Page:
The Physics of Inside-Out

A couple of friends and colleagues had some excellent thoughts and comments on a few of my recent posts. I want to address those over the next few days. I’m warning you, today’s post is a bit geeky, but I think many of you will find it helpful. Tomorrow’s will be more practical.

I want to clarify what inside-out means (to me) and the physics of the issue. Inside-out a term that has a certain meaning. It isn’t necessarily the best or only term, but it seems to be a term many people connect to and understand.

Inside-out means our experience of the world is created in our thoughts, and this is what we feel (emotionally). Our beliefs, moods, feelings, and other internal states determine how we interpret and experience the outside world. The inside reactions determine how the outside situations and stimuli are experienced. The flow of the experience is from inside to outside.

Inside reactions ———–Determine how we experience———–> outside events

For example, from a low mood in which we are feeling doubtful, we may believe we can’t achieve certain personal goals. In a good mood, the same goals might look highly achievable, perhaps even simple. Same goal, but our different momentary thought characteristics make us experience the goal differently.

Now, inside out is just a term to describe how the internal states create our interpretation of the outside states/situations; However, I want to be clear about the physics of this. Lights, sounds, and other signals clearly reach us from the outside-in. Light, sound, radiation, cell phone signals, radio waves, microwaves, etc., are traveling in various directions all the time. We can register some of these physical signals reliably and accurately in our awareness (using our senses, such our eyes, ears, and underlying nervous systems, including our brains), but others we are not aware of in the least (unless we have a phone or radio handy).

Sometimes, we as humans have very reliable reactions to certain stimuli, like loud, sudden noises. For most humans, under many conditions, our typical nervous system will respond with a startle reflex when loud, unexpected noises are detected. While the physics seems outside-in (noise travels from the source to our senses from outside-in), the typical startle response requires certain functioning on the part of humans who are hit by the sound waves. Just to name a few, it requires intact sensory functioning, a certain attention level (must not be prepared for the sound to occur), and even a certain lack of conditioning to loud, sudden noises. Then after a startle response occurs, there is thoughtful interpretation that depends on human thinking. This interpretation then determines the entire felt experience of the moment.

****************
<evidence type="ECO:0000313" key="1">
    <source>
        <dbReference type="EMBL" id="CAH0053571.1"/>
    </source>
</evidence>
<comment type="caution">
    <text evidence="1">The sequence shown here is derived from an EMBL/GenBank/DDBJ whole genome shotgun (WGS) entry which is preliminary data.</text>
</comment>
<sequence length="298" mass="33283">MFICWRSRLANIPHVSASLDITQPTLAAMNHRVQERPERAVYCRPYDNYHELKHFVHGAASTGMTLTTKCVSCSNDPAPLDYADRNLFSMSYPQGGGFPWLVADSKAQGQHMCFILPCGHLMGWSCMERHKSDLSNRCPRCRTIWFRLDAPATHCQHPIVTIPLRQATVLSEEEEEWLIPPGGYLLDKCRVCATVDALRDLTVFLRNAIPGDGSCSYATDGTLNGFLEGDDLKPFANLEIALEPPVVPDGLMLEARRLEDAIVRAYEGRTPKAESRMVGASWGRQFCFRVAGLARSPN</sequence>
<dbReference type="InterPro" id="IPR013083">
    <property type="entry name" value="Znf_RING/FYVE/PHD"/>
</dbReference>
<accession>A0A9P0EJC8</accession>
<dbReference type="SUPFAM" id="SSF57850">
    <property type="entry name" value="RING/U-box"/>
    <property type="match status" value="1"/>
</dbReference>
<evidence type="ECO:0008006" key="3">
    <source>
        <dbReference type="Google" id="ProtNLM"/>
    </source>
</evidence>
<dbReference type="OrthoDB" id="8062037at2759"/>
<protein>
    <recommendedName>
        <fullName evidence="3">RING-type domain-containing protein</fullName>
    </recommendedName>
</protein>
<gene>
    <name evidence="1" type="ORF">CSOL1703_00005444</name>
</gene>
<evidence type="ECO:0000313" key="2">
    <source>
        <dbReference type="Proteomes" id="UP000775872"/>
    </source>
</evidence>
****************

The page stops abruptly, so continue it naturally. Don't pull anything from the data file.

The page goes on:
If a tree falls in the woods, it will definitely produce waves that can be interpreted as sound, but a human has to be present to actually hear it and understand it as a tree falling. The human sensory and thought system (inside) determines the personal experience (inside) of the tree falling (outside).

Humans tend to have reliable sensory systems. It is what allows us to see patterns, learn, and interact with the world in consistent ways. As a whole we respond in highly reliable and similar ways to certain stimuli; however, few, if any, stimuli produce invariant responses in 100% of humans.

Individuals also have certain relations to particular stimuli and situations, and often when we react to sensory stimuli in the same way over and over, we start to believe the stimulus makes us respond this way. However, it is rarely if ever the case that our responses can’t change. They can, and it’s often deceptively simply to get different responses out of ourselves.

One example that comes to mind is the trains that barreled through the Albion College campus when I was a student. For the first week of football camp for four years, I woke up once an hour to a train rattling down the track, blowing its whistle. After about a week, my subconscious got used to it (habituated to it), and I no longer woke up to the train. I was no longer startled awake in response to the train noise.

Don’t get hung up on the physics of it. The sound and vibrations definitely traveled toward me, from the outside-in. However, the change in my experience of the train happened internally. The internal change (getting used to the train and understanding it wasn’t threatening) determined how I experienced the outside stimulus (train noise and vibration), which didn’t change. This is why it is called inside-out.

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